Sunday, May 8, 2016

Preparing for first Sharpe's Practice game.

Time for my sort-of monthly blog post and there's been plenty going on since painting the French-in-Egypt Camel Corps. For starters there were hordes of Galloglas axe murderers and a few Saxons to paint and base for Doug to pay for my Badener army.  My apologies to Paul of Murowski Miniatures as almost as soon as I'd bought Doug's figures Murowski announced their range of superb Badeners. Bad timing dammit. Nonetheless I can't complain as I now have another full brigade to game with which won't take me long to get up to gaming standard - if I ever get the time that is. Having a few health issues and storm damage to my house at the same time has seen me also preoccupied with many things other than the hobby.

Preparing the single based officers and NCOs for Sharpe's Practice
The boys have discovered Sharpe's Practice from the indomitable Two Fat Lardies and after their experience with Chain of Command, want to try a small unit skirmish rule set for Napoleonic warfare. Given that skirmish tactical doctrine began  in this era of massed infantry formations (Sir John Moore's famous Light Division that gained deserved fame in the Peninsular Campaign being the ancestor of modern squad infantry tactics) I was somewhat skeptical of the historical accuracy of applying such a set of rules to that era. However, I must say the rules read well enough and they are, as most rule sets nowadays, well presented and full of eye-candy enough to entice any old rusted-on Napoleonics gamer. So I thought I'd give'em a go save for one small problem - an unforeseen family issue arose and I had to miss the game - so I'm still waiting to play it.  Despite this setback I have had the time to prepare figures for three armies: French, Austrian and Russian. All the figures are now painted and based, just have to make up the movement trays.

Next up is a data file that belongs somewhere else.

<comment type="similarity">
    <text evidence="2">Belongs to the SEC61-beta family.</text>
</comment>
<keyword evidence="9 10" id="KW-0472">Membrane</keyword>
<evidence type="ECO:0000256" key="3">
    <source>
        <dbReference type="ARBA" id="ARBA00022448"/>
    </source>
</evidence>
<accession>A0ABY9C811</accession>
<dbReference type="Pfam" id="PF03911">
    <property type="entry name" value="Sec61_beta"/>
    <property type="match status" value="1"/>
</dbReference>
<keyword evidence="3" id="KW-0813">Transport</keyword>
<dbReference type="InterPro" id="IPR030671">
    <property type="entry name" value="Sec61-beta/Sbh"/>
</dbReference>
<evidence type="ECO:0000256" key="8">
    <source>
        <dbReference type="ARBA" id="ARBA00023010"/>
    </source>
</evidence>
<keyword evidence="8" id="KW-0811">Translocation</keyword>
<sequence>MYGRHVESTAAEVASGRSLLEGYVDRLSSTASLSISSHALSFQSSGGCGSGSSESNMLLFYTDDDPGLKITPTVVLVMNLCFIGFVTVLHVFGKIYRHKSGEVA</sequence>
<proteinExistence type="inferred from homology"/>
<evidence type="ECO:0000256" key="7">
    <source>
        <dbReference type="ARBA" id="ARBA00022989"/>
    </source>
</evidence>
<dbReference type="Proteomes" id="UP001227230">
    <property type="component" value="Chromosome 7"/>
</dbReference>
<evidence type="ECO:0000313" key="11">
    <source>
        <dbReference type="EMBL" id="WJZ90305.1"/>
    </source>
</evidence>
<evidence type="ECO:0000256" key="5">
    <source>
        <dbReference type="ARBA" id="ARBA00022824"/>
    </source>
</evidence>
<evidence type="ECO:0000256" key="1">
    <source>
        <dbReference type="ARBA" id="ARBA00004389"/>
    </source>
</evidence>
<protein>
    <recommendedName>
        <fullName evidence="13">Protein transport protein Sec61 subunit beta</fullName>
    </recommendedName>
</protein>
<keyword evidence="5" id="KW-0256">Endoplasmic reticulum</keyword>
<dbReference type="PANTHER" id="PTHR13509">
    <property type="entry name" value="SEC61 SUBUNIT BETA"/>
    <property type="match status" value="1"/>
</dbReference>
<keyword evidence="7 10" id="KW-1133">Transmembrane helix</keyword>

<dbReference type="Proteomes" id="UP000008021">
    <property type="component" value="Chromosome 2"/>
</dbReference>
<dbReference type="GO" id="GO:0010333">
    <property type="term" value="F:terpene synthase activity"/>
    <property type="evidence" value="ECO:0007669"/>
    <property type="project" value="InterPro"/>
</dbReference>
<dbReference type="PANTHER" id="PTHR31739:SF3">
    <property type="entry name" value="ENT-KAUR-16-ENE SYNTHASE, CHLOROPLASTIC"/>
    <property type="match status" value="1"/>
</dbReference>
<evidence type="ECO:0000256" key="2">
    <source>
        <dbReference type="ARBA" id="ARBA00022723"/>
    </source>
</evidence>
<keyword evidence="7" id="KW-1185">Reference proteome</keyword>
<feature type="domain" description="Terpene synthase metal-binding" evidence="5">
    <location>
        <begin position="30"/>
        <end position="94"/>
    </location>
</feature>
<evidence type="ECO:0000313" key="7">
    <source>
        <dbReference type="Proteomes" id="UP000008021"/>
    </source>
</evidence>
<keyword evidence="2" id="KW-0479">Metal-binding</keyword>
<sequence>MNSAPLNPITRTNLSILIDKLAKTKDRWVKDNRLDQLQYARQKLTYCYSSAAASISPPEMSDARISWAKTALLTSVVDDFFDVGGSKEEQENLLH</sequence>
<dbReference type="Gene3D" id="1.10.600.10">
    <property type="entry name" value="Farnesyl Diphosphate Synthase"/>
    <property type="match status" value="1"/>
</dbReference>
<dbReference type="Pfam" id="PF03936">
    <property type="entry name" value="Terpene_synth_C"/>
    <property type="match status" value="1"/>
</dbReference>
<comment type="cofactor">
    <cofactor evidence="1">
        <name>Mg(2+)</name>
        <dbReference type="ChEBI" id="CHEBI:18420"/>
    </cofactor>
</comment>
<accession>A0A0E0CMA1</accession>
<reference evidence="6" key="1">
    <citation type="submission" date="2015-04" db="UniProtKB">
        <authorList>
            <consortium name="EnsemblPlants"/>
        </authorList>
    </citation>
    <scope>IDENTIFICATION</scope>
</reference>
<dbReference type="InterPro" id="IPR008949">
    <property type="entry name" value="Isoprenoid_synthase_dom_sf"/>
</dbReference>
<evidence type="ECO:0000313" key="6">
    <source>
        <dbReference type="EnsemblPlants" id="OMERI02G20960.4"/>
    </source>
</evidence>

Officer and NCO in forage cap lead the dismounted French dragoons

Here then are the figures and units as per the SP lists. For the French I made up an 8 figure unit of dragoons under an NCO. They are the only cavalry unit that can dismount and fight on foot (historically the Austrian light cavalry especially dragoons also skirmished on foot but rarely did so as they trained to shoot from the saddle) so I adapted the Perry's plastic dismounted dragoons, creating a junior officer and a horse holder stand.

Dragoon horse holder conversion. Thinking of putting a carbine in a bucket strap on one of the horses to represent the horse holder.
All in all its a lot of extra work for a small unit that will probably operate 90% of the time as cavalry but at least it gives you the historically accurate option. They were also armed with the long carbine rather than the quite useless short cavalry carbine carried by everybody else and which was as accurate as the Charleville musket in trained hands i.e. 100-150 paces effective range.

Officer and NCO for the three 8 figure line units.
I've tried to come up with a minimum of one NCO and one officer for each group of three 8-figure units, with another NCO for the specialist skirmisher unit, with two groups of six infantry units commanded by a mounted officer. Each group of six has a light gun (6 pdr) & 4 crew and an 8 figure cavalry unit attached (Dragoons for one and Line Chasseurs for the other).  For the first French army this included 3 x Ligne (Line) units, 2 x Legere (1 x Voltigeur, 1 x Carabinier) and one specialist skirmisher Corsican Light Infantry (Tirailleurs du Corse).  The second French skirmish army is 3 x Ligne and 3 x Foreign Regt. #4 (Irish)/Croatian/Chasseurs d'Elbe - technically Legere (Light Infantry) also with a specialist Tirailleur skirmish/sharpshooter unit led by an NCO.

Legere led by the Corsican Brotherhood (aka 'the Emperor's Cousins') NCO and a Leger officer.

Tirailleurs Du Corse  ('Les Cousines')

Legere with Voltigeur (left) and Carabinier (right, in Kolpac)
Chasseurs D'Elbe Tirailleurs with junior officer (left) and senior NCO in Pokalem (on the right)
The battle-hardened Chasseurs led by their battle-damaged officer.
Ligne (Line) officer with its Voltigeur (light) company & NCO 
Mounted senior officer (Captaine) in overall charge of 12 infantry , two cavalry & two guns
French gun & crew. Unfortunately its an old Elite model so more like an 8 rather than 6 pdr.